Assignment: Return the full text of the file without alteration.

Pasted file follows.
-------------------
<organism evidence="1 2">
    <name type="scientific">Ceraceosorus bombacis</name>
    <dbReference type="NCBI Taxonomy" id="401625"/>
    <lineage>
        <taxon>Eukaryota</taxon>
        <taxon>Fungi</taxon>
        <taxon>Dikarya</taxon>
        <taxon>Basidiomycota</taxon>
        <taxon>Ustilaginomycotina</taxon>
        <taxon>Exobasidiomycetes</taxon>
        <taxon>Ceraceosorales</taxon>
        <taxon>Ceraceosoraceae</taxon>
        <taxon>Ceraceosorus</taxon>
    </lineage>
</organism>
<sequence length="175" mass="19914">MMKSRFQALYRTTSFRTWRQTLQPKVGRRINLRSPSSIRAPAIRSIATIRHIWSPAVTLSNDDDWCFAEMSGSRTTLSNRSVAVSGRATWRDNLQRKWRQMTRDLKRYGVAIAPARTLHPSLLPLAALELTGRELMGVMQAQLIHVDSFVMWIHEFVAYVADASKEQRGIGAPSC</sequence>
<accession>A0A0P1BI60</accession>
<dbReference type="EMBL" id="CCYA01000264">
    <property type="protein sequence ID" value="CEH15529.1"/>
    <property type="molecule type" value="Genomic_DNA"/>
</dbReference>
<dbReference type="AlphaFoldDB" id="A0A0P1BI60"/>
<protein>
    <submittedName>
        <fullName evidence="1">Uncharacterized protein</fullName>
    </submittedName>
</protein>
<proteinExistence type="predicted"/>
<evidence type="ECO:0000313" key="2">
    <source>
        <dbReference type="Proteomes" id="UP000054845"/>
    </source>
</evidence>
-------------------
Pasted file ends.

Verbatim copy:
<organism evidence="1 2">
    <name type="scientific">Ceraceosorus bombacis</name>
    <dbReference type="NCBI Taxonomy" id="401625"/>
    <lineage>
        <taxon>Eukaryota</taxon>
        <taxon>Fungi</taxon>
        <taxon>Dikarya</taxon>
        <taxon>Basidiomycota</taxon>
        <taxon>Ustilaginomycotina</taxon>
        <taxon>Exobasidiomycetes</taxon>
        <taxon>Ceraceosorales</taxon>
        <taxon>Ceraceosoraceae</taxon>
        <taxon>Ceraceosorus</taxon>
    </lineage>
</organism>
<sequence length="175" mass="19914">MMKSRFQALYRTTSFRTWRQTLQPKVGRRINLRSPSSIRAPAIRSIATIRHIWSPAVTLSNDDDWCFAEMSGSRTTLSNRSVAVSGRATWRDNLQRKWRQMTRDLKRYGVAIAPARTLHPSLLPLAALELTGRELMGVMQAQLIHVDSFVMWIHEFVAYVADASKEQRGIGAPSC</sequence>
<accession>A0A0P1BI60</accession>
<dbReference type="EMBL" id="CCYA01000264">
    <property type="protein sequence ID" value="CEH15529.1"/>
    <property type="molecule type" value="Genomic_DNA"/>
</dbReference>
<dbReference type="AlphaFoldDB" id="A0A0P1BI60"/>
<protein>
    <submittedName>
        <fullName evidence="1">Uncharacterized protein</fullName>
    </submittedName>
</protein>
<proteinExistence type="predicted"/>
<evidence type="ECO:0000313" key="2">
    <source>
        <dbReference type="Proteomes" id="UP000054845"/>
    </source>
</evidence>